The saga of seeds | NevadaAppeal.com

The saga of seeds

JoAnne Skelly
For the Appeal

Seeds are critical to human survival. They supply us with food, fiber, shelter and aesthetic pleasure.

These amazing structures are miniature survival packages, storing sufficient carbohydrates to support their own germination and early growth. Their chemical and physiological makeup allows them to lie dormant until the conditions are right for germination, even after separation from the parent plant. Some seeds may remain dormant for decades. However, since most seeds gardeners work with lose viability the longer they remain dormant, expiration dates are usually printed on packets of vegetable and flower seeds.

Seeds require certain conditions to germinate. Water is essential. Once sufficient water is supplied to a seed, germination begins. However, very dry seeds need to absorb water slowly or tissue damage and possible death of the embryo can result. Soaking seeds before sowing might actually destroy these types of seeds, even though this is an age-old gardening practice. Many seeds need water and then light to germinate. Once sowed, they need to be barely covered with soil, or they won’t grow. Temperature is another important consideration for germination. There is an optimum range of low to high temperatures that varies from one kind of seed to another.

A critical factor in seed success is dormancy. Seed dormancy can greatly reduce germination. Some seeds will not germinate no matter how much water they receive or what the temperature is. They need very specific conditions to break dormancy. Other seeds, such as beet seeds, have chemical inhibitors that must be leached out before germination can occur.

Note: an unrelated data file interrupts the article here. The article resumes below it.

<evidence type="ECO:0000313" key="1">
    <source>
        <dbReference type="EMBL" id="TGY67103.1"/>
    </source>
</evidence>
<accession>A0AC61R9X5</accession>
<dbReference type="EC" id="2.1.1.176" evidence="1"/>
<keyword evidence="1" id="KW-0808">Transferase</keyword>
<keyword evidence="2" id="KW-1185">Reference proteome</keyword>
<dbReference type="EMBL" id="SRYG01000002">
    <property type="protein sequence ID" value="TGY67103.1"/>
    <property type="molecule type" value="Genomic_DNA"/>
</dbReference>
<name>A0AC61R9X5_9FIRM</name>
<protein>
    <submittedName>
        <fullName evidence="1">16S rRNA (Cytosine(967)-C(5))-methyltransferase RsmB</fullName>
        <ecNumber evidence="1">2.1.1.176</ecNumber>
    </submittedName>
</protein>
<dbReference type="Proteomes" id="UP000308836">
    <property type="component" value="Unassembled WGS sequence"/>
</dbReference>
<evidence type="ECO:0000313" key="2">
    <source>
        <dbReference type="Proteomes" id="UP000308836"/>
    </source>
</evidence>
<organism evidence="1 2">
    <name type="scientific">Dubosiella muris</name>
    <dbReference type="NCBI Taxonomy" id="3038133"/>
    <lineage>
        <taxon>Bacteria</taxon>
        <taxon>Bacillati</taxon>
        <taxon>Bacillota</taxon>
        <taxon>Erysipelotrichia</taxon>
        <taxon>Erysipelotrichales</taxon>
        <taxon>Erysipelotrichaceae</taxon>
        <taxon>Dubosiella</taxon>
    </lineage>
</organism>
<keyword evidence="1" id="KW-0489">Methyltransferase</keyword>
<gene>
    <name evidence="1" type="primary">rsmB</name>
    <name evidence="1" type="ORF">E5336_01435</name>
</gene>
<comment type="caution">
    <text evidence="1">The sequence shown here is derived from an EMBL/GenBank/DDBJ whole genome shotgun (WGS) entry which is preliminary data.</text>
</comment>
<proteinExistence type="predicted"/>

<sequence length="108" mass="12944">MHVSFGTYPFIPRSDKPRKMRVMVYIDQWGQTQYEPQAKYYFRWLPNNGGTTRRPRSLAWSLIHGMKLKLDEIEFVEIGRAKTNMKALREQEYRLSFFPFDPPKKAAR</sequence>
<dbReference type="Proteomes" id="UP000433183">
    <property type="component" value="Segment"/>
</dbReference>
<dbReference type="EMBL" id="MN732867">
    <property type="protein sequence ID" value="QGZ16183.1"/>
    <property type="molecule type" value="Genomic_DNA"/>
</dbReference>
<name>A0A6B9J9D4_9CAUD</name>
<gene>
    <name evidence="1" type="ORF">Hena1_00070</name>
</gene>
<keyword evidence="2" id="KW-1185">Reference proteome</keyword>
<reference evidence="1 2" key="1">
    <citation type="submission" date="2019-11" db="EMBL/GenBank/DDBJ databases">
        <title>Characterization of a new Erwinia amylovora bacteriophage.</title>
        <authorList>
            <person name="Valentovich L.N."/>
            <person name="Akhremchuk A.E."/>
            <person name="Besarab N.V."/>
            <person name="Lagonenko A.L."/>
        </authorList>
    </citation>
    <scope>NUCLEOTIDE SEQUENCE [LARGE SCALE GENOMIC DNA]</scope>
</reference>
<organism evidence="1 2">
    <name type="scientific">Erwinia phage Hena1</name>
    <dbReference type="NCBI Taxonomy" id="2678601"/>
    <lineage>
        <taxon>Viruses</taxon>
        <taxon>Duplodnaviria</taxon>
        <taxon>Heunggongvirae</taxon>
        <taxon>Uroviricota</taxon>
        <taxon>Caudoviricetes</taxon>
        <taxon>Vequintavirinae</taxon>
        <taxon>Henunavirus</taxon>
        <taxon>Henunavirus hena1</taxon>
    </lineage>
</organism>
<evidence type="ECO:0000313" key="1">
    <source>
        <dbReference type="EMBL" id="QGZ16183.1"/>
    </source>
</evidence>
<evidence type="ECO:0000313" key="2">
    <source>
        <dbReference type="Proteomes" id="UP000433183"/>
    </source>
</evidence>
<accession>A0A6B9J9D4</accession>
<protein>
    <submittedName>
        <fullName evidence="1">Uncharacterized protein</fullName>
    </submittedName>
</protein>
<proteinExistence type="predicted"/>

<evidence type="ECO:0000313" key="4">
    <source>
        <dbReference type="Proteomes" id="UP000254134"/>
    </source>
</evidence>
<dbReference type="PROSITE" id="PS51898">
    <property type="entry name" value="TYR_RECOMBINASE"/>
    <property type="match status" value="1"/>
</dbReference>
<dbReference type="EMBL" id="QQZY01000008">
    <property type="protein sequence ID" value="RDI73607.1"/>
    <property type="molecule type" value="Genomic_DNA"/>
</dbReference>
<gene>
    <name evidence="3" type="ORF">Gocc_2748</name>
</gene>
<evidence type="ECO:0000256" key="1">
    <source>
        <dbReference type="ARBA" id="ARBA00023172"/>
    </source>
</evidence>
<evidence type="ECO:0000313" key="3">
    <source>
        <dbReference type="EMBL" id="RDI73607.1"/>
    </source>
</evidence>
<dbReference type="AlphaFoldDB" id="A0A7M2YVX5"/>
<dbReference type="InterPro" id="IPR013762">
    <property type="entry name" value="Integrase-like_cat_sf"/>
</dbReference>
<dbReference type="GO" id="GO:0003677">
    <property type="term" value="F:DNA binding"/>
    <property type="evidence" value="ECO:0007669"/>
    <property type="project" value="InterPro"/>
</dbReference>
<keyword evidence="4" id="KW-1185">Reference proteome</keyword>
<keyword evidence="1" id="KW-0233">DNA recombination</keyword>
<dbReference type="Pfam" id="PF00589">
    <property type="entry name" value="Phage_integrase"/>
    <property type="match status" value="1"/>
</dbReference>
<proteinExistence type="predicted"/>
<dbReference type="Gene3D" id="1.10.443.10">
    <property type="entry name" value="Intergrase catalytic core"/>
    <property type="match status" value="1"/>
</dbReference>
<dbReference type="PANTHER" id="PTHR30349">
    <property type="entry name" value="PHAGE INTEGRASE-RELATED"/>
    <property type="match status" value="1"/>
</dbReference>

Many seeds require a specific cold-temperature treatment for a certain length of time to break dormancy. This process is called cold stratification. Some seeds, such as peas and beans, have hard seed coats that present a barrier to water. These seeds need abrasion or seed scarification on the seed coat to allow water to penetrate. Repeated wetting and drying, chipping, rolling the seeds around on sand paper or treating with microorganisms are ways to scarify hard seed coats. Several plants require exposure to fire to germinate. Some particularly difficult seeds require a combination of treatments to break dormancy.

Finally, a strong, healthy parent plant of high-quality genetic stock usually produces seeds of the best vigor. Weather conditions during ripening can also affect seed strength. Appropriate seed storage is another important factor in successful seed germination.

For more information on seed germination, you can refer to “Science and the Garden – the Scientific Basis of Horticultural Practice,” edited by D. Ingram, D. Vince-Prue and P. Gregory.

Or, for more information on this and other gardening topics, contact me, 887-2252 or skellyj@unce.unr.edu, or your local University of Nevada Cooperative Extension office. Check out many useful horticulture publications at http://www.unce.unr.edu. “Ask a Master Gardener” by e-mailing mastegardeners@unce.unr.edu.

JoAnne Skelly is the Carson City / Storey County Extension Educator for University of Nevada Cooperative Extension. (Brand names are used for illustration purposes only and do not constitute an endorsement by Cooperative Extension.)